Excerpt from TimeOut located HERE

Image :    NOTE: The below Blu-ray captures were taken directly from the Blu-ray disc.

Black Widow comes to Twilight Time Blu-ray in a dual-layered, 1080P transfer with their usual high bitrate. The visuals are reasonable but not overwhelming. Contrast has some decent layering and colors look true and fairly tight in the HD transfer. It looks quite consistent in-motion with no damage or speckles.  I see no evidence of manipulation or noise. This Blu-ray gives a good presentation in the original 1.85:1 aspect ratio - probably as good as it will get for this film.

 

Technically the Twilight Time is superior but it wasn't noticeable on my 60" system. Signal One also looks strong - no color variances, adept 1080P - no noise or issues. Thumbs up!

 

CLICK EACH BLU-RAY CAPTURE TO SEE ALL IMAGES IN FULL 1920X1080 RESOLUTION

 

1) Twilight Time - Region FREE - Blu-ray TOP

2) Signal One - Region 'B' - Blu-ray - BOTTOM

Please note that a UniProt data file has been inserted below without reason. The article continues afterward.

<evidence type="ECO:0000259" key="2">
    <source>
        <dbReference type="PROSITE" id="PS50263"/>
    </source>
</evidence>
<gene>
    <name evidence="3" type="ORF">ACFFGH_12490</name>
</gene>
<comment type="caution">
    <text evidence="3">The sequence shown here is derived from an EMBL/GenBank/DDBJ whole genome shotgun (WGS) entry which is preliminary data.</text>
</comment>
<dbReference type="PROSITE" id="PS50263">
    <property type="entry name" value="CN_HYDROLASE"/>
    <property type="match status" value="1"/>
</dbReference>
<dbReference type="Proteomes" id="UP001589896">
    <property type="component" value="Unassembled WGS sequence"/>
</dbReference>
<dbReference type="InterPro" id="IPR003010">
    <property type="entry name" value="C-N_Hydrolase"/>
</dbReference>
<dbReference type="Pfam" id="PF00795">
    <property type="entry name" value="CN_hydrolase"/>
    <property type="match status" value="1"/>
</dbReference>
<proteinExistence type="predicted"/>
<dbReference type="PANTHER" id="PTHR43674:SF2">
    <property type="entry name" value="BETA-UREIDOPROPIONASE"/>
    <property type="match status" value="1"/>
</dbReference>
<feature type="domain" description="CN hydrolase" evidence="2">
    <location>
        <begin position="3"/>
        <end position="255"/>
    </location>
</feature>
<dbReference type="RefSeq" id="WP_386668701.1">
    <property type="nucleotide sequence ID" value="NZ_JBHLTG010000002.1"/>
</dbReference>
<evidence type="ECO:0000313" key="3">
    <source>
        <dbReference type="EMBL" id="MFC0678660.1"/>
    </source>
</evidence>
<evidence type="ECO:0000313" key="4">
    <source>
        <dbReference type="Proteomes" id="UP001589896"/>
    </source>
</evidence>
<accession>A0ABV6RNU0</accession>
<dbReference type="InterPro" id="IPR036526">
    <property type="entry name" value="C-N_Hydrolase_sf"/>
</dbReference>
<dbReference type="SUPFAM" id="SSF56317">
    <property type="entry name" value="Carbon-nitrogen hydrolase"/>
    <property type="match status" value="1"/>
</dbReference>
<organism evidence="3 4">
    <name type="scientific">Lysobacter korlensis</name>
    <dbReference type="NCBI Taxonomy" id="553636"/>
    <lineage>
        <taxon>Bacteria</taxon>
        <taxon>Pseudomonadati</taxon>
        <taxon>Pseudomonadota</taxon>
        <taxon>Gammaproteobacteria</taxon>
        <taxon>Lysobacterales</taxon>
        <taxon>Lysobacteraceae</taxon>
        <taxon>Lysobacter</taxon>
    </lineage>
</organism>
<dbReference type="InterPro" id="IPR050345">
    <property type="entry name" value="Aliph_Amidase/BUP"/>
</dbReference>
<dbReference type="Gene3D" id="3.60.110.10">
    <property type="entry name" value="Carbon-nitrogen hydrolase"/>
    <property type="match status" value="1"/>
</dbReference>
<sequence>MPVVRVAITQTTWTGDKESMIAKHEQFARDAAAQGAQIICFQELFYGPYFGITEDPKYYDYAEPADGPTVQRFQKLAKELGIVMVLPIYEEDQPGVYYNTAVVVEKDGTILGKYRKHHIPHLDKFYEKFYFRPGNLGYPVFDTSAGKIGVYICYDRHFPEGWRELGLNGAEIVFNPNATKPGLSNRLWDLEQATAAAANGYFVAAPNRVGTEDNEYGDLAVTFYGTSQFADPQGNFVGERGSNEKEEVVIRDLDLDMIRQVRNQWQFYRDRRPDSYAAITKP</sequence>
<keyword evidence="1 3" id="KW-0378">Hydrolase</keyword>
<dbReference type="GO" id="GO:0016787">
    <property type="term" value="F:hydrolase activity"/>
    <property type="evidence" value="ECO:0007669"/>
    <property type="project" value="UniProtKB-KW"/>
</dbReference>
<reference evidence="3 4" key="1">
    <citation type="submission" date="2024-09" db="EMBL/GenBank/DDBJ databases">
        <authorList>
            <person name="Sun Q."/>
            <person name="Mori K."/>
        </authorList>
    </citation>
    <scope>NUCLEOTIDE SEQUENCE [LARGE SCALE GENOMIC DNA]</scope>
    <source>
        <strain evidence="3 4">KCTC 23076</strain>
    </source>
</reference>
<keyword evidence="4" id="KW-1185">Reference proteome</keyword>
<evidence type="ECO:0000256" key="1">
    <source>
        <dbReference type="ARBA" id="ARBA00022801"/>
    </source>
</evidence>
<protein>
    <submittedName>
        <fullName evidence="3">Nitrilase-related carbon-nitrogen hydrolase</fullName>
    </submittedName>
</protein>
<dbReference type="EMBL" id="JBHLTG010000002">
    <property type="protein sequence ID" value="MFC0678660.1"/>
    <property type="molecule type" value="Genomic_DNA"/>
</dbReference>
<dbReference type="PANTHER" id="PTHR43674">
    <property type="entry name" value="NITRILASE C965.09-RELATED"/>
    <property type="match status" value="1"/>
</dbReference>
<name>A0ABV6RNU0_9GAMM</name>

1) Twilight Time - Region FREE - Blu-ray TOP

2) Signal One - Region 'B' - Blu-ray - BOTTOM

 

 

1) Twilight Time - Region FREE - Blu-ray TOP

2) Signal One - Region 'B' - Blu-ray - BOTTOM

 

 

1) Twilight Time - Region FREE - Blu-ray TOP

2) Signal One - Region 'B' - Blu-ray - BOTTOM

 

 

 

 

 

 

 

 

 

 

 

 

Audio :

The DTS-HD Master 2.0 channel track at 1636 kbps (24-bit) sounds clean with a few richer moments in pushing the film's modest requirements for the limited effects and depth. The score by Michael Small (Child's Play, Night Moves, The Driver, The Star Chamber) and it seems competent but is fairly subtle - easily supported by the uncompressed. There are optional English subtitles (sample above) and my Oppo has identified it as being a region FREE.